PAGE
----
Longing for Italy
Ma purtroppo, covid had other ideas so the party had to be put on hold.
But with the light at the end of the lockdown tunnel growing stronger, she chatted to me recently about some of her favourite places in Italy that she longs to return to this year.
Tell me about your connections to Italy.
My grandmother was from Naples and determined to go to her grave with jet-black hair, looking like a rather fat, short Sophia Loren, which she did. She married a Scotsman in the early 40s and moved to Scotland but bought Naples with her. She had a wonderful Italian cook called Dora and we all grew up eating mountains of spaghetti al pomodoro. She’d whip her top off when she got even the slightest blink of sunshine, which shocked all the neighbours.
It was only when I first went to Naples that I realised I had never felt so at home in my entire life. My northern Italian friends were all like 'ooh, you’ll get mugged, you might die' but, whatever, to me it was all wonderful – the chaos, the smells, the noise, the FUN. So inherently deep down I feel more Italian than English a lot of the time.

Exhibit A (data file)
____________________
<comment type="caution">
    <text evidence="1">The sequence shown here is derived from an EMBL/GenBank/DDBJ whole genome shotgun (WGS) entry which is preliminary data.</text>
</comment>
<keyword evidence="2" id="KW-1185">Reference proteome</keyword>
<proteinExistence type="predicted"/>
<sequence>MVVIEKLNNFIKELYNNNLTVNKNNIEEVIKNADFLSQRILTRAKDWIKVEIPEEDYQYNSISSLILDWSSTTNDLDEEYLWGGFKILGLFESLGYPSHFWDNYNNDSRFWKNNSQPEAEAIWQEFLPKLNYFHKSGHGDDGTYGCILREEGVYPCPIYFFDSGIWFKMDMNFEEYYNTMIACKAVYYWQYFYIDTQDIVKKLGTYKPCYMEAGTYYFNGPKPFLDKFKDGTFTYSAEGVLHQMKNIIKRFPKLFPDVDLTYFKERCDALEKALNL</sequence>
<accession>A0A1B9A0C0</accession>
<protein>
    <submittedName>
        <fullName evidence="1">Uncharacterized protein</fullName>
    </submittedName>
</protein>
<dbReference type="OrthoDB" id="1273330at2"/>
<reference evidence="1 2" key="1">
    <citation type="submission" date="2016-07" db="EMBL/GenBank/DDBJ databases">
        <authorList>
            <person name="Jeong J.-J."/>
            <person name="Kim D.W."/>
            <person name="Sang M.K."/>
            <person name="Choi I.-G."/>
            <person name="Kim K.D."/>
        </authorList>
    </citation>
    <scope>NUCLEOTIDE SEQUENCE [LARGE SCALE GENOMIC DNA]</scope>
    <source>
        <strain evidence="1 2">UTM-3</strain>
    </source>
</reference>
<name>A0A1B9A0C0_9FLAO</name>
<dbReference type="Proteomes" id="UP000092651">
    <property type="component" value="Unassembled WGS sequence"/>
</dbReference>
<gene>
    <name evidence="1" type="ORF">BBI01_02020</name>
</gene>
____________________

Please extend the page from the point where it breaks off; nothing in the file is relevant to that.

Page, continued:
I was very spoilt at university when I did an incredibly happy, wild six-month stint in Venice studying the works of Titian with our Professor. We had no cash so lived in the city’s only high-rise tower block in the Ghetto.
So, all in all that is where my real love of Italy began.
After leaving university I worked in the music industry before being asked to research a website that two relations had set up called Bellini Travel, which for the grand total of £9.90 a year was going to offer subscribers hidden, insider knowledge to Italy.
So, I spent a year looking up opening times of churches and so on and all that happened was that people started saying ‘actually, as you know it so well can you organise my holiday?’
I think it was my lack of professionalism that was quite appealing and probably still is – I just had my opinions on a particularly great guide and the best place to get a gelato in a small square that no one else seemed to know about. I still operate from the heart, and what I think would make the happiest of holidays, not who is going to give me the highest commission. Somehow it works.